Forecasting The What If?

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No one wants think about natural disasters destroying life as we know it. Life on Earth is awesome – our planet is filled with so much beauty, magnificence, and miracles.

Most of us choose to think about natural disasters later. The majority of us believe that major Earth events won’t happen in our lifetime, but too few have considered what our children or grandchildren may go through.

Forecasting The End

Here is the link to The Weather Channel’s short clips from their evening series, Forecasting The Future. This is an excellent Cliff’s Note education about what can happen to our planet.

Tips To Shift With Major Events

You can begin NOW making the much needed changes that can save you, your family, and your future loved ones from fear and discomfort.

  1. Get involved with local politics and secure that your community leaders are on their game concerning environmental and future development;
  2. Good local government bleeds into better state governments, which moves up the ladder into federal government;
  3. Spend your money supporting local farmers, shops and venders;
  4. Install alternative energy in your schools, homes, and businesses, and get off the global oil and gas grid;
  5. Bank with credit unions, local and small banks;
  6. Keep cash and small change on hand;
  7. Relocate from coastal areas, and encourage local governments to stop developing along rising shorelines;
  8. Keep stored water and dry foods/dry goods for two weeks of an emergency supply per household for both you and your pets.

Earth changes are nothing to be scared of – they are something to understand better so you can be more prepared.

Prepare for the inevitable, now and for the future, and go back to enjoying a wonderful life on this magnificent planet.

 

The Earth in space

Our Earth is a magnificent planet – enjoy it.

 

Floods, Fires and 5.0 Quakes Today

There is a lot going on around the Earth today, August 10, 2013. There are floods, fires, and 5.0 earthquakes all over the world.

A picture of a bus and a car with flood waters halfway up their vehicles.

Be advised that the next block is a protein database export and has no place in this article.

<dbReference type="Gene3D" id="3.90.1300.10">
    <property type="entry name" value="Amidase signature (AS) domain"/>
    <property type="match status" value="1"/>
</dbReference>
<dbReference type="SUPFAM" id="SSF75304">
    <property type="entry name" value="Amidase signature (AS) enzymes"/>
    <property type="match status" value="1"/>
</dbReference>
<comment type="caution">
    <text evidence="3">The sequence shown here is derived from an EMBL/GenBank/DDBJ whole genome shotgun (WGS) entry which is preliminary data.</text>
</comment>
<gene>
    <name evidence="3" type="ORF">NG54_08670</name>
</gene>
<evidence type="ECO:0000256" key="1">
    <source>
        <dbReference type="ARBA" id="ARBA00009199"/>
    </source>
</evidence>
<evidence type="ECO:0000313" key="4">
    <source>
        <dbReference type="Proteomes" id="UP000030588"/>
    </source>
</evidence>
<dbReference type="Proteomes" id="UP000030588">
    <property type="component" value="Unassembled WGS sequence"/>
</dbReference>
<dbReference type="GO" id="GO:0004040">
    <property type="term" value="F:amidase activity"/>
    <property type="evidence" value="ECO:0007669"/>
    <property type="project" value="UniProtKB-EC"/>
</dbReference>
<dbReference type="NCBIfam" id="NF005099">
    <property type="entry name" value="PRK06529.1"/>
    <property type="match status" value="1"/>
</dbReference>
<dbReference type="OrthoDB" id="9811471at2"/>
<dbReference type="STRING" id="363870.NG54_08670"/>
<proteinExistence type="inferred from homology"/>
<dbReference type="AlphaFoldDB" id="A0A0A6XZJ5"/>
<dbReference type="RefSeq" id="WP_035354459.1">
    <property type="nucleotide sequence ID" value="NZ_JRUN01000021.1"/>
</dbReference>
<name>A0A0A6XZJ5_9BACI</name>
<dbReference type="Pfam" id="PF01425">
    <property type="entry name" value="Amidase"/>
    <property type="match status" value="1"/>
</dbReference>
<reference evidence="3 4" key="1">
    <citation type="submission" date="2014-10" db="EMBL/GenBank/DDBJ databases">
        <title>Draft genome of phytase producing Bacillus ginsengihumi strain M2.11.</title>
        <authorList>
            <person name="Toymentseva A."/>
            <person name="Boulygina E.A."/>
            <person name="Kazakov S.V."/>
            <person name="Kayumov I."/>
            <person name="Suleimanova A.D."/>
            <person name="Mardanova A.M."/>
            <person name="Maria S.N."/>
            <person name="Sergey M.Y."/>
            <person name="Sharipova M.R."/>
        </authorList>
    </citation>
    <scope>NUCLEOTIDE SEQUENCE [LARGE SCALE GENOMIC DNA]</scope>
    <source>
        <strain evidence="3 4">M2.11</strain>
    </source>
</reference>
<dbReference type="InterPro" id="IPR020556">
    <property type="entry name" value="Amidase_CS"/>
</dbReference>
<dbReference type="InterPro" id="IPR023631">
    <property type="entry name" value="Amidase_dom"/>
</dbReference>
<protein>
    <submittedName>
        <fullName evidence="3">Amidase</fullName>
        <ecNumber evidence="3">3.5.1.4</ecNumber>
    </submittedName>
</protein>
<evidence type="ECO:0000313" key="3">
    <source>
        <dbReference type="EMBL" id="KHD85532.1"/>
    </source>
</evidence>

There are floods all over the world.

Floods

  1. West Africa
  2. Southwest Nicaragua
  3. Sudan
  4. Katsina, Nigeria
  5. Northern Region, Uganda
  6. Eastern China
  7. Marigot, Kenya
  8. Victoria, Australia
  9. Eastern Malaysia
  10. Central USA
  11. Amur Region, Russia
  12. Colorado, USA
A picture of a firefighter.

WIldfires are breaking out worldwide.

Wildfires

  1. Montenegro
  2. Slovenia
  3. Bosnia and Herzegovina
  4. Washington State, USA
  5. Montana, USA
  6. Idaho, USA
  7. California, USA

5.0 Earthquakes

  1. Iran
  2. Alaska
  3. Papua New Guinea
  4. Greece
  5. Indonesia
  6. Japan
  7. Tonga
A picutre of a beautiful meteor and the moon in the background.

The Perseids meteor shower on August 10, 2013.

And the Perseids Meteor shower is tonight. Go figure ….

Another Wildfire Spreading In Southern California

A picture of a firefighter.

Another dangerous wildfire in California. Courtesy of FireRescue.com

Over 1,600 firefighters, seven retardant tankers, and a dozen helicopters are attempting to control a wildfire burning 90 miles east of Los Angeles in the San Jacinto Mountains.

The fire started on Wednesday, August 7, 2013, and spread from 2,000 acres to 25 square miles overnight. It has already destroyed over 26 homes, and if it continues to burn at its current rate, it could impact more than 500 more residences, forcing more than 1,800 people to evacuate the area.

Evacuation orders covered the rural communities of Cabazon, Poppet Flats, Twin Pines, Edna Valley, Vista Grande, and several camping and hiking areas.

Second Time Around

A picture of a California wildfire burning close to wind towers in the San Jacinto Mountains.

California wildfire burning close to wind towers in the San Jacinto Mountains. Courtesy of California Fire News

This is the second major wildfire in the San Jacinto Mountains this summer. A blaze that erupted in mid-July spread over 43 square miles on peaks above Palm Springs, burning seven homes and forcing 6,000 people out of Idyllwild and neighboring towns to evacuate.

This fire, however, is burning in the footprint of the 2006 Esperanza Fire.

California Fires

Most of Southern California’s severe wildfires are caused by Santa Ana winds that spin a clockwise flow of air into the region.

This week’s fire, however, was caused by a counter-clockwise flow over northwest California. The National Weather Service expects that conditions could change next week, but hopefully, the fire will be well contained by then.